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Dear Matt-o-matic: Unable to resist the lure of a good fad, I stopped drinking alcohol several years ago. Now, since I still enjoy at least the illusion of wine with a meal, I sip the best nonalcoholic brand I can find. My question: Does nonalcoholic wine offer the same cardiac health benefits as those claimed by researchers for wines with alcoholic content? Tell me it’s so. I’d hate to have found the only real reason for a bender ten years too late. — Dry Dock, Hillcrest

Red wine is the oat bran of the mid-’90s. Pretty soon it will be in everything— Cabernet Crunch cereal, Pinot Noir and jelly sandwiches, Zinfandel-on-a-stick.... Already there’s a red-wine pill available in health-food stores for people too busy to waste time actually drinking the stuff. When it comes to longevity, we’ve all gone a little batty, I think. We strip the skin off our chicken breasts and endure miserable fake bacon and cheese and sour cream but then get in our cars and drive 80 on I-5. I guess we want to have really clean arteries (as well as underwear) when we bash into that bridge abutment. Well, let’s deal with this fast, before the next live-longer craze comes out of some lab in Sweden.

Recently there have been more than three dozen major studies of the effects of wine on our hearts and arteries. Some also included comparative effects of white wine, beer, and hard liquor. In general, the results seem to show that any type of alcoholic drinks, in moderate quantities, will help ward off heart disease. So many researchers conclude (tentatively) that ethyl alcohol is one component of this idea of booze as medicine. Moderate drinkers have higher “good” cholesterol (HDL) levels than teetotalers, and ethanol is involved in glucose and insulin metabolism that cuts down on the amount of fatty acids dumped into the bloodstream.

But before you switch back to the hard stuff, consider some other findings. A second component, phenols, abundant in red wine, but absent in liquors like vodka and gin, are effective antioxidants. They may prevent “bad” cholesterol (LDL) from oxidizing and coating blood vessels with plaque and may have some anticlotting powers as well. Studies of grape juice and nonalcoholic wine versus regular wine show that the real thing works best, but there’s still some health benefit from the juice and zipless claret, perhaps because of the phenols. I should add that researchers really aren’t sure why moderate alcohol drinking is beneficial to the heart. The ethanol/phenols explanations are their educated guesses.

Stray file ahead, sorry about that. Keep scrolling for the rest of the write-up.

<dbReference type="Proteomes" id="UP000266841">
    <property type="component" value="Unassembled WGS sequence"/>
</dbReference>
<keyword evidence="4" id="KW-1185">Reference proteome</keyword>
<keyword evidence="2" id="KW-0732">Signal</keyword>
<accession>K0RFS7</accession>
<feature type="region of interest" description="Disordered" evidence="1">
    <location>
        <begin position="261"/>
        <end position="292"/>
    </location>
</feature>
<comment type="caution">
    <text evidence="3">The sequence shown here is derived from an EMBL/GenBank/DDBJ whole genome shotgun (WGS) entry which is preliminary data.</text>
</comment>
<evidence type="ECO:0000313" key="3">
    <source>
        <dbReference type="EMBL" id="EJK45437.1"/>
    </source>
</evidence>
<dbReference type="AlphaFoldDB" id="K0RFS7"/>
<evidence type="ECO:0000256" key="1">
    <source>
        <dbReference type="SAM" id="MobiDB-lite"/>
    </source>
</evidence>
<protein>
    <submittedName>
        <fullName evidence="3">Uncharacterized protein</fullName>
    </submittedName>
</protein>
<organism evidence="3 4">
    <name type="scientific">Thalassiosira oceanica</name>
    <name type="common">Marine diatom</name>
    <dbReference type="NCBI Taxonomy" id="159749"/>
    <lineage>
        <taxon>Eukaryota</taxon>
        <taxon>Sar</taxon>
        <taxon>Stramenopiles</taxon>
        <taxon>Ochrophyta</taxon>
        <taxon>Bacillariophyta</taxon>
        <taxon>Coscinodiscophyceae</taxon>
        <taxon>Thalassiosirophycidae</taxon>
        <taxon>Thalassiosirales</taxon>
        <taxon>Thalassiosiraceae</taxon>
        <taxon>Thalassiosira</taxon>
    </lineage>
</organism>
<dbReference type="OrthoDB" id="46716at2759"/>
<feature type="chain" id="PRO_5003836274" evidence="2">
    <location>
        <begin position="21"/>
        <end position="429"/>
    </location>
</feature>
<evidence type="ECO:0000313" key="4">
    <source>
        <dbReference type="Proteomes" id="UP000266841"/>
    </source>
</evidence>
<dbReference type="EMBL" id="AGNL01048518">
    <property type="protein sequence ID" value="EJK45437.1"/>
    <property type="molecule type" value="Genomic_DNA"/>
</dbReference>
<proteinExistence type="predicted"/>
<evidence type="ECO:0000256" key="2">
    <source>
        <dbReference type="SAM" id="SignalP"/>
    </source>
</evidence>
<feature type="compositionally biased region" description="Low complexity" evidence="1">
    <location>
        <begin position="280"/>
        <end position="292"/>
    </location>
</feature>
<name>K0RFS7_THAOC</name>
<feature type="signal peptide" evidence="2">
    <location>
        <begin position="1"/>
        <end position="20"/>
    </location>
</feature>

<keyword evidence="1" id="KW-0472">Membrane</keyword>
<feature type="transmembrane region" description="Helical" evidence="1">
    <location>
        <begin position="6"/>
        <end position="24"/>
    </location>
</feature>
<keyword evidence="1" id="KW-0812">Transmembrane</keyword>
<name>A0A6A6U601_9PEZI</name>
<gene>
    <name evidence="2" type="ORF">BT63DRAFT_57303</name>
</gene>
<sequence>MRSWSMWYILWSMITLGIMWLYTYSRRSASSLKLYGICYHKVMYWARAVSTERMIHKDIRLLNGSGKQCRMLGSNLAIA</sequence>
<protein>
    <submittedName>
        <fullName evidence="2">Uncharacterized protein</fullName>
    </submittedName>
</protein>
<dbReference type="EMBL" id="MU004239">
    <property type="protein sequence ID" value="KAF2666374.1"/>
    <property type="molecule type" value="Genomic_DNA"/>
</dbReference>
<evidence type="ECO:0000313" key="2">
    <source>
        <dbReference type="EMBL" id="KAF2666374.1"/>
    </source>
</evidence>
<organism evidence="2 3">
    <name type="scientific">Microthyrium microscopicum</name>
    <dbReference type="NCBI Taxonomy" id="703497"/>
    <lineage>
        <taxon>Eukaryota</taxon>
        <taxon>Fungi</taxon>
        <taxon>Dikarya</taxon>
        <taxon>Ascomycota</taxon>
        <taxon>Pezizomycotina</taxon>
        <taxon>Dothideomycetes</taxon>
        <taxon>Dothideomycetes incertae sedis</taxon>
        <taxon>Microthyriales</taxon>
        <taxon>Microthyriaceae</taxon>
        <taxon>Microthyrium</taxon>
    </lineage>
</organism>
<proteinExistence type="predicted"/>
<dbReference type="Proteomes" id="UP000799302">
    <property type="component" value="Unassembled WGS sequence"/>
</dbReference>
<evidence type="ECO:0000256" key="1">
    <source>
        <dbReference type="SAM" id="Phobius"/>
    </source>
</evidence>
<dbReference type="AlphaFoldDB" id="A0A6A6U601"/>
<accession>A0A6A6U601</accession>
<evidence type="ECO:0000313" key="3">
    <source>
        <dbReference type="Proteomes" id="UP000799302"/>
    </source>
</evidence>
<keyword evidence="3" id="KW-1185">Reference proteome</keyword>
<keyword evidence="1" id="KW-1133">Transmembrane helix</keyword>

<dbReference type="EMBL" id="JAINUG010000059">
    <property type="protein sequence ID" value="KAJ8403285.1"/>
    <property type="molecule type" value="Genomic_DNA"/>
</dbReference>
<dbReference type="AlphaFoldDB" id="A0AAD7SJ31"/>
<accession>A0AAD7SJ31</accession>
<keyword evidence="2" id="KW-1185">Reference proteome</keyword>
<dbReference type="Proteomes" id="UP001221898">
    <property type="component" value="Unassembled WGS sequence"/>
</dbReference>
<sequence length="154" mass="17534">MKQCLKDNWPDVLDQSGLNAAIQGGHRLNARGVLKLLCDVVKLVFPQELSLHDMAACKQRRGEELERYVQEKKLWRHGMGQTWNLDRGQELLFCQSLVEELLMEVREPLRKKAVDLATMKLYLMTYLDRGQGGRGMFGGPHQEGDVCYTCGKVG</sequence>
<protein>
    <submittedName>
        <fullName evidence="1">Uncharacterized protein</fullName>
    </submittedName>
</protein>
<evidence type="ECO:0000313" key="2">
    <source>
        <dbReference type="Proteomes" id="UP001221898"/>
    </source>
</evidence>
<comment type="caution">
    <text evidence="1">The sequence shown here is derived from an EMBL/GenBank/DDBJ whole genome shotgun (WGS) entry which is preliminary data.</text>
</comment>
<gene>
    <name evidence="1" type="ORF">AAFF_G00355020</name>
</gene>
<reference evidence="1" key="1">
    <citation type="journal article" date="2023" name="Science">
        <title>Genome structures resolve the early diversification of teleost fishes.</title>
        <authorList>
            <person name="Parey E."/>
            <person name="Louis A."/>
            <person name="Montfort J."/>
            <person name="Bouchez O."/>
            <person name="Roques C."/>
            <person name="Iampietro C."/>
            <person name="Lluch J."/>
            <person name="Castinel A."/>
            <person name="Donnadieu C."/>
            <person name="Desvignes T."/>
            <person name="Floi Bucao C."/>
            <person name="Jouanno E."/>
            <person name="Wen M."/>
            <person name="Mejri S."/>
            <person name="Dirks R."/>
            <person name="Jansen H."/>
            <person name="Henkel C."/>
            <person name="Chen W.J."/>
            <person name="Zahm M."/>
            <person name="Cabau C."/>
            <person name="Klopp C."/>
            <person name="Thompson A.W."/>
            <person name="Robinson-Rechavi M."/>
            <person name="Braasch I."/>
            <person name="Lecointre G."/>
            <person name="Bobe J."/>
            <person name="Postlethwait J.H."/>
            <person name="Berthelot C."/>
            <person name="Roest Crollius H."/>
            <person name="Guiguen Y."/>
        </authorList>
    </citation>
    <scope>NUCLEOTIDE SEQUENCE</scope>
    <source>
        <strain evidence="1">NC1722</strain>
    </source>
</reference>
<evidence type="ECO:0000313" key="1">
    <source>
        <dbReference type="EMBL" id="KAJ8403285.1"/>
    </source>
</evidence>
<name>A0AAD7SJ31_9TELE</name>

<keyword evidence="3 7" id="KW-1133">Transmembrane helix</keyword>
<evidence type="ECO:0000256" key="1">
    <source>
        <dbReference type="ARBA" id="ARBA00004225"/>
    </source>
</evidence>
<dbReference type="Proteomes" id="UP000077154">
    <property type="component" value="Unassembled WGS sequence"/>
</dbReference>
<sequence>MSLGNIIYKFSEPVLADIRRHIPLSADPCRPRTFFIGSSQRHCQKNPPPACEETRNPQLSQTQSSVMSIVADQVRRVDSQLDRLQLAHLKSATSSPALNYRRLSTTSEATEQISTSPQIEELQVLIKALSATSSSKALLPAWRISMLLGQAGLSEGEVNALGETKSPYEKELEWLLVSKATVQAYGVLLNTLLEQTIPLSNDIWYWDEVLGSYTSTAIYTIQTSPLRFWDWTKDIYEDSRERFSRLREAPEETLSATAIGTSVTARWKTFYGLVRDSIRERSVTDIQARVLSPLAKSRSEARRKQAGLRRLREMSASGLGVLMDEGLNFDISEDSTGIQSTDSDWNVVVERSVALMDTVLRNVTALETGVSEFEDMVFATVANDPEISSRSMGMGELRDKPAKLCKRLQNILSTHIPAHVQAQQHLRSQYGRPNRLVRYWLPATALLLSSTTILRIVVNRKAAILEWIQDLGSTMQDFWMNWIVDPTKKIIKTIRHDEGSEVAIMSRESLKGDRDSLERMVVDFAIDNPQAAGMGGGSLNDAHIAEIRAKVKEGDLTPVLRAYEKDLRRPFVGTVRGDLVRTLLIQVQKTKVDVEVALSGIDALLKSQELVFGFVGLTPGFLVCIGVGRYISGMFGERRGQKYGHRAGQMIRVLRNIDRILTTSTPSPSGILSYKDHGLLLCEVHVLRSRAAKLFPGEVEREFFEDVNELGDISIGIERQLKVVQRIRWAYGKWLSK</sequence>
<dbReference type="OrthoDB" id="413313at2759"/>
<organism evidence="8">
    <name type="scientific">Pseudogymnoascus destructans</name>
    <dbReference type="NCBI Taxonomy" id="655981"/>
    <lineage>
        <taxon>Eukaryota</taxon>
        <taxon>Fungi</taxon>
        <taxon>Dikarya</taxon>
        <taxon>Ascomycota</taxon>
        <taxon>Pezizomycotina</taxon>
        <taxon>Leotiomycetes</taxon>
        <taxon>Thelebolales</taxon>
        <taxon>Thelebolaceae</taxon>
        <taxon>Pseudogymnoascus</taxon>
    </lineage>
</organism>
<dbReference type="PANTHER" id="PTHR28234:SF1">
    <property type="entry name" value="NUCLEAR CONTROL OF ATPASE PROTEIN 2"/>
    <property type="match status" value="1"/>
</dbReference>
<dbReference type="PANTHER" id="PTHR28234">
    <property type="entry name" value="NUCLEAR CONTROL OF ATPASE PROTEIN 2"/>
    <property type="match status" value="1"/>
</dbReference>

Given all this testing, you’d expect that every frat rat passed out cold on the quad or every wino dragged into detox would be a paragon of vascular fitness. So here come the caveats. Researchers generally agree that the effects of one drink six days a week is vastly different from six drinks one day a week. Current medical recommendations are a maximum one five-ounce alcoholic drink per day for women (and some small, slightly built men), two for most men. Once you drink even 15 ounces of wine/whatever per day, you’re pressing your luck; there’s no argument about the research that shows that binge drinking and a high daily intake of alcohol are both physically harmful. And though ethanol may increase HDL levels, exercise and weight loss do it better. Alcohol is also high in calories. Drinking even the recommended amount could add 20 to 40 pounds to your frame in a year. Finally, “a belt a day keeps the cardiologist away” applies only to men over 35 or 40 and women over 50. For younger people, there may be no benefits from drinking other than the traditional bragging rights and hangovers.


Lynette Perkes of Poway long ago sent in a possible origin for the term “the willies,” meaning “the creeps,” a question we tackled back in the Ice Age sometime. Most word-origin experts say the source is unknown. But after doing a bit of snooping around, I think Lynette may be on to something. “In European folk tradition, a willy or a wili is the spirit of a young girl who has died of disappointed love. In Britain the willys haunt remote lakes and streams, where they lure unwary travelers to their deaths. In Germany they rise from the ground at midnight and dance in a frenzy until dawn, forcing any man who encounters them to dance until he drops dead.” There is a chorus of wilis in the ballet Giselle. “So, Matthew, the wilis are malevolent spooks. If you’re spooked, you’ve got the wilis.”